Young Women in Sub-Saharan Africa, South Asia Being Disproportionately Affected by HIV/AIDS, Study of UNAIDS Report Finds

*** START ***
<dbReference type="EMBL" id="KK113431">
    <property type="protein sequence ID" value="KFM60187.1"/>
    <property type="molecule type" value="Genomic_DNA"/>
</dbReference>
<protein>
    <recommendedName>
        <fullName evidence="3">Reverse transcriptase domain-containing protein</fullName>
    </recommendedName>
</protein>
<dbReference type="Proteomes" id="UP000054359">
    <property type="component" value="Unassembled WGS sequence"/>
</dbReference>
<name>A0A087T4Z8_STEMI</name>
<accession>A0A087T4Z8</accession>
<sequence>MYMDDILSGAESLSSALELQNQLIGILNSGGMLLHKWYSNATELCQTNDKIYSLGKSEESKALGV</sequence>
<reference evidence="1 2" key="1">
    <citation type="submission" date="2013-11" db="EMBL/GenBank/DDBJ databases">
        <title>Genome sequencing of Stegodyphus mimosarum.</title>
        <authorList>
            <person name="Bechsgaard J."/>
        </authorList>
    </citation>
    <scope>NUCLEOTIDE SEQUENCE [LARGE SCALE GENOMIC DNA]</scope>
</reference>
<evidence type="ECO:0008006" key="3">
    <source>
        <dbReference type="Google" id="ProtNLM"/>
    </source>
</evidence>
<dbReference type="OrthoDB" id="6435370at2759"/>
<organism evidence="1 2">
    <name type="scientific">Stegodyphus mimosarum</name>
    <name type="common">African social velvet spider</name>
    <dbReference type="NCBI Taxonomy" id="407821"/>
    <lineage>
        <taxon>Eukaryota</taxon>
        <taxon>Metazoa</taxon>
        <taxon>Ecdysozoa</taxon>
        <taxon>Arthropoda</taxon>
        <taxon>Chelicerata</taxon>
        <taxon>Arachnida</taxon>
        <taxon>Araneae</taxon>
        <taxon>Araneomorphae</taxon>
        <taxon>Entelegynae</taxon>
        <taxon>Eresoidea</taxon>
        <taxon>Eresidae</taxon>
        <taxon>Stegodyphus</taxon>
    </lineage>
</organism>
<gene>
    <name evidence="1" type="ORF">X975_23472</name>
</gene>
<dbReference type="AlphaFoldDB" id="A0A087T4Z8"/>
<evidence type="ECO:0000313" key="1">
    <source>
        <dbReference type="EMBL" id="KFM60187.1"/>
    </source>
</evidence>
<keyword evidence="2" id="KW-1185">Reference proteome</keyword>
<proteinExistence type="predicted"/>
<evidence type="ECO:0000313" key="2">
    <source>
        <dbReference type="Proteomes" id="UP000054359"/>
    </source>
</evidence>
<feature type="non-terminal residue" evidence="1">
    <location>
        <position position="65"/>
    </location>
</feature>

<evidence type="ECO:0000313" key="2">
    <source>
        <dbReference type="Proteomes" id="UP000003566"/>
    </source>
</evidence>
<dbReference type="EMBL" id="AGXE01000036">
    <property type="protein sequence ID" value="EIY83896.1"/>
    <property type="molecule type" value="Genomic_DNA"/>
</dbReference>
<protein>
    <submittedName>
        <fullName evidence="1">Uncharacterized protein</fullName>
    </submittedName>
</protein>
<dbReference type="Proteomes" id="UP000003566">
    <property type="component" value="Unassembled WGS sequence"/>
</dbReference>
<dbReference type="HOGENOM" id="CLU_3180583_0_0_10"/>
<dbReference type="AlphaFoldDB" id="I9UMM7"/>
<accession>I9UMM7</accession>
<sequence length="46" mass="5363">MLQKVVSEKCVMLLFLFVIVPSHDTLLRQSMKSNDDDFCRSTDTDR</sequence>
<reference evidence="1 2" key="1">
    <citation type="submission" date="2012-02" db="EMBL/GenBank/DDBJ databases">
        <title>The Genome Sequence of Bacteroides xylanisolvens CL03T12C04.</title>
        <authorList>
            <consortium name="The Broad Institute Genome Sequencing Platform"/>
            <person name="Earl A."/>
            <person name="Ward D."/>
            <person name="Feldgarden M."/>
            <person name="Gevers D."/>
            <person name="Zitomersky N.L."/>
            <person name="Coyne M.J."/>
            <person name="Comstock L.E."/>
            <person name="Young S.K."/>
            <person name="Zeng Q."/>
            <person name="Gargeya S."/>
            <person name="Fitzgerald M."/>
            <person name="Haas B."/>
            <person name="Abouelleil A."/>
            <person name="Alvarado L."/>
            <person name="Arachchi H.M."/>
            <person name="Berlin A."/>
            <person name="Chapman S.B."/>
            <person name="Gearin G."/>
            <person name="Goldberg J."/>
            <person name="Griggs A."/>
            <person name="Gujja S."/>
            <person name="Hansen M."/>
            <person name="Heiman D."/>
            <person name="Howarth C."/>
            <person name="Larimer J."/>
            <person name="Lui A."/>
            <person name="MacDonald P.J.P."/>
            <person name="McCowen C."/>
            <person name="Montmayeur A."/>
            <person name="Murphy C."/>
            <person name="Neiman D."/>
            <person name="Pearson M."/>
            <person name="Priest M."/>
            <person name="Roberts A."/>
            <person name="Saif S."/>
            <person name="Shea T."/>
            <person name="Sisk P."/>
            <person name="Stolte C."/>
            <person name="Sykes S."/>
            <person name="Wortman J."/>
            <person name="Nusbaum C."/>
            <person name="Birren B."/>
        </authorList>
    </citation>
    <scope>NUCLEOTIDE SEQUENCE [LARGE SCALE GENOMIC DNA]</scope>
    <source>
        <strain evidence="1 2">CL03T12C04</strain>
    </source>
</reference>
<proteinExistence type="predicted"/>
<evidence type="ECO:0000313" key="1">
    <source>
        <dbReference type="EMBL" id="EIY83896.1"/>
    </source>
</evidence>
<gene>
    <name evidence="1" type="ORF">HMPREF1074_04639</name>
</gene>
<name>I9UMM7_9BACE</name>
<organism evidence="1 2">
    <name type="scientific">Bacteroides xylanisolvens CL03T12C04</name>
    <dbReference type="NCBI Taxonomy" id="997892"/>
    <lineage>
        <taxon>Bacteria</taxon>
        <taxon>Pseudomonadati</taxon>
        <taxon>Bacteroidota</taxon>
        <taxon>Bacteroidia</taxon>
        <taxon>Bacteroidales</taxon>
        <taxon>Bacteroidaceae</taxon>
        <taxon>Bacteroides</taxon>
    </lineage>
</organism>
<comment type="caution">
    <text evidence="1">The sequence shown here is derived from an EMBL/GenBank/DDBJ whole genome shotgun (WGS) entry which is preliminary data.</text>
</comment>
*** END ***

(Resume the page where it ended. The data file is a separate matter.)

Young women in the poorest countries are being disproportionately affected by HIV/AIDS, according to a study gathered from tables "in the back pages" of last week's UNAIDS report on the pandemic, the Boston Globe reports. Women and girls account for 67% of the 8.6 million people in sub-Saharan Africa between the ages of 15-24 who have HIV or AIDS. Young women also make up 62% of HIV/AIDS cases in South Asia. Comparatively, boys and men in the same age group constitute the majority of HIV/AIDS cases in the United States, Latin America, the Caribbean, the Middle East and Russia. Global health experts "say that the plight of young women has slipped out of the limelight in recent years and needs to be urgently addressed [at the XIV International AIDS Conference] this week and beyond by leaders in Africa, South Asia and wealthier countries." Stephen Lewis, U.N. Secretary-General Kofi Annan's envoy on AIDS in Africa, said, "It's an unbelievably horrifying pattern." AIDS experts attributed the higher prevalence in women to the fact that three-quarters of all HIV cases are transmitted via heterosexual sex, up from 60% in 1990. They added that "dire economic straits" often lead young women into prostitution or marriages with older men, "who are more likely to be infected" (Donnelly, Boston Globe, 7/7).This is part of the KHN Morning Briefing, a summary of health policy coverage from major news organizations. Sign up for an email subscription.